As a diehard fan of fall, I was ready for summer to end before it started. This oppressive heat makes me thirsty and miserable.
Thankfully, Southern Tier Brewing Co. released its autumnal lineup of beers — including Pumking Imperial Ale, Pumking Nitro and Cold Brew Coffee Pumking — on July 29. I stopped by the North Shore taproom and got the first pint of Warlock Imperial Pumpkin Stout of the season.
I sat there grinning like a jack-o’-lantern. Hey, if people can celebrate Christmas in July, I’m sippin’ spooky brews in Augtober! If I get a fangover so be it. This stuff is wickedly good.
Of course, not everyone is a fan of pumpkin beers, a style that generates more heated arguments than the Miller Lite “Tastes Great! Less Filling!” debate of the 1970s and 1980s. (As a kid, I remember thrillseekers on opposing sides of Kennywood’s Pirate ride screaming this at each other as the ship swung back and forth.)
For a less pumpkin-friendly palate, East End Brewing’s Nunkin Ale masquerades as a pumpkin beer. It’s made with loads of seasonal baking spices but none of the sacrificial fruit that we carve each year to ward off evil spirits. Owner Scott Smith’s been aging it in bourbon, rye whiskey and Madeira oak barrels from Wigle to create a boozier version. It’s the perfect way to warm up on a chilly evening.
“Look for it in September, after everyone has already filled up their fridge with pumpkin beers from other breweries,” Smith says.
Necromancer Brewing Co. in the North Hills specializes in bringing old beer styles back from the dead. That, combined with their creepy can art, makes them the go-to haunt for Halloween imbibing.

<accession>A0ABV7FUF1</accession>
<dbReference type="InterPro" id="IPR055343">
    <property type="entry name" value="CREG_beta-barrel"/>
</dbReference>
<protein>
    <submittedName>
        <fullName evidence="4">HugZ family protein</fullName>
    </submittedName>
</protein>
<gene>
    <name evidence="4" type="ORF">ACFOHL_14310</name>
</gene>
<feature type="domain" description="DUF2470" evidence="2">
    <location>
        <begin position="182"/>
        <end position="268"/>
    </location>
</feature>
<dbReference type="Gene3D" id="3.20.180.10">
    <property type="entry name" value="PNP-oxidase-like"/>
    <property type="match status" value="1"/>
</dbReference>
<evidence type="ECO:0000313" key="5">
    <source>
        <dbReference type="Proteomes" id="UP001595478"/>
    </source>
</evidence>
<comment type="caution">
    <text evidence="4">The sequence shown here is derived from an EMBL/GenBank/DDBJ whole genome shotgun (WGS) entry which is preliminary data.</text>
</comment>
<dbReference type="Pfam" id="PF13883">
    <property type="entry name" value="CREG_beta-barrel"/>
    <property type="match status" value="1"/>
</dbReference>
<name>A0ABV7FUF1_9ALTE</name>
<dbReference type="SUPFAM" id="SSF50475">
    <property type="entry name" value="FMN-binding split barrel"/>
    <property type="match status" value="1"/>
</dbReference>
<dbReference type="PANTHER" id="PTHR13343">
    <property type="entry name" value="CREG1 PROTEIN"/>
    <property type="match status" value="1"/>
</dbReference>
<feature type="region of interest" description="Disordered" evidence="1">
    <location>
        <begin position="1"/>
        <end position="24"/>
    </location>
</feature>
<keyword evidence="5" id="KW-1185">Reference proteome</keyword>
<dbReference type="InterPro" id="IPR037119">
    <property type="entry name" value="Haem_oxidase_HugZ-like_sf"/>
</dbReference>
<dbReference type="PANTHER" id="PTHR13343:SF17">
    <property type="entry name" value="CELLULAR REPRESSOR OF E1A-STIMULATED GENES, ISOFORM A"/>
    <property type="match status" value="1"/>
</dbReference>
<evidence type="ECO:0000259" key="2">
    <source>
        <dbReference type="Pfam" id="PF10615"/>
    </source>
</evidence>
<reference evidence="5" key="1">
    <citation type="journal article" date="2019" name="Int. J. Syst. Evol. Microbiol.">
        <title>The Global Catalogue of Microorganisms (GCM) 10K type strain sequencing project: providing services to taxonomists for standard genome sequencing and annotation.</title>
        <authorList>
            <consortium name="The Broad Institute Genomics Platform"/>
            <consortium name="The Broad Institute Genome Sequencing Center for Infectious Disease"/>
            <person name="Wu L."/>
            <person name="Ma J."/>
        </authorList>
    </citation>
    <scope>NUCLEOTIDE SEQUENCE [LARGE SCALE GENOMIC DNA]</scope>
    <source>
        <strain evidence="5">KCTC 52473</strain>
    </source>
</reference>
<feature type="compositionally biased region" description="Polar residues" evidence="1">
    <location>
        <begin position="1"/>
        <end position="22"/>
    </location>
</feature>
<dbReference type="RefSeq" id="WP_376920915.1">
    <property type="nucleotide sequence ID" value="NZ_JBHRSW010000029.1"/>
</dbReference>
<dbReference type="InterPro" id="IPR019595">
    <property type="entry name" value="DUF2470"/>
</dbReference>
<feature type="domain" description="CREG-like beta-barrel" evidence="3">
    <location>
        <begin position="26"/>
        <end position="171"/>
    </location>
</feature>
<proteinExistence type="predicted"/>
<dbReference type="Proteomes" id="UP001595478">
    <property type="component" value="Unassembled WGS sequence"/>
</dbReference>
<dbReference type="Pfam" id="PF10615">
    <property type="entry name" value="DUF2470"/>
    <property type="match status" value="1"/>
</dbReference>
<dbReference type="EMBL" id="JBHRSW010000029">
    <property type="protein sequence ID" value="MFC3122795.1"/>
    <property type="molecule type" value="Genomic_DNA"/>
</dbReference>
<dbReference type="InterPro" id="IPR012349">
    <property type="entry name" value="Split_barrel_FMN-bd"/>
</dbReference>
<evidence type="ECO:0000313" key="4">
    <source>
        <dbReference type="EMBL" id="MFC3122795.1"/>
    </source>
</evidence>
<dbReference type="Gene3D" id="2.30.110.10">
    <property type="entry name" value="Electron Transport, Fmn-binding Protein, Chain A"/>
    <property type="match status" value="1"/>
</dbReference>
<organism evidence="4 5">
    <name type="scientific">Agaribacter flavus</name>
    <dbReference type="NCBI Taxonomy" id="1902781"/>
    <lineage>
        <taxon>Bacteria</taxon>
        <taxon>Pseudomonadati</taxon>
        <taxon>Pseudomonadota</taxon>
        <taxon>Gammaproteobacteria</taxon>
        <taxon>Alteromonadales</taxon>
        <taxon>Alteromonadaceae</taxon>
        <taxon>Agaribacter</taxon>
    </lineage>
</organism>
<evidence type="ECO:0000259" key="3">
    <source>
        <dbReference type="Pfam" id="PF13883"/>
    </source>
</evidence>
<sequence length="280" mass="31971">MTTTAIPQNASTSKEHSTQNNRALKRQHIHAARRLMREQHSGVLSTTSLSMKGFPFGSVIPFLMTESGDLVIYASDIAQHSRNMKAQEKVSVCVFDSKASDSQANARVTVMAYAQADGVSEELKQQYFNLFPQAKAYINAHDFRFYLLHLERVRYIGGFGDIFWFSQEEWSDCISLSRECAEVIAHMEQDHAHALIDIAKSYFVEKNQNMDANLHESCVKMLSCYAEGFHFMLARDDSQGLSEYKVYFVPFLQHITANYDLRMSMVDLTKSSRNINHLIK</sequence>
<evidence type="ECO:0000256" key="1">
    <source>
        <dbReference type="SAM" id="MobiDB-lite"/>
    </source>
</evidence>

Head brewer Lauren Hughes has some tricks and treats up her sleeve for fall, including a pumpkin latte beer, a Schwarzbier, a Mexican hot chocolate stout and two cellarable resurrections in 22-ounce bottles. Necromancer also is planning to host a big Oktoberfest event.
Another newcomer, Two Frays Brewery in Garfield, isn’t doing a pumpkin beer in 2021.
Co-owner Mike Onofray says no one on the staff likes them enough to try to squeeze them into the production schedule.
“If we were going to do one, we would do a modest, fresh and roasted pumpkin beer and we wouldn’t release it until October,” he says. “July for pumpkin beers is like stores selling Christmas stuff in September.”
I understand the backlash, and there are still plenty of summer days ahead to enjoy hazy IPAs and fruited sours, but in my heart, it’s always Halloween.
Just call me Kristy Warlocklin.
The NEXT Beer is a column highlighting different brews, breweries and events in and around Pittsburgh. If you have a beer-related news tip, send me an email. Cheers!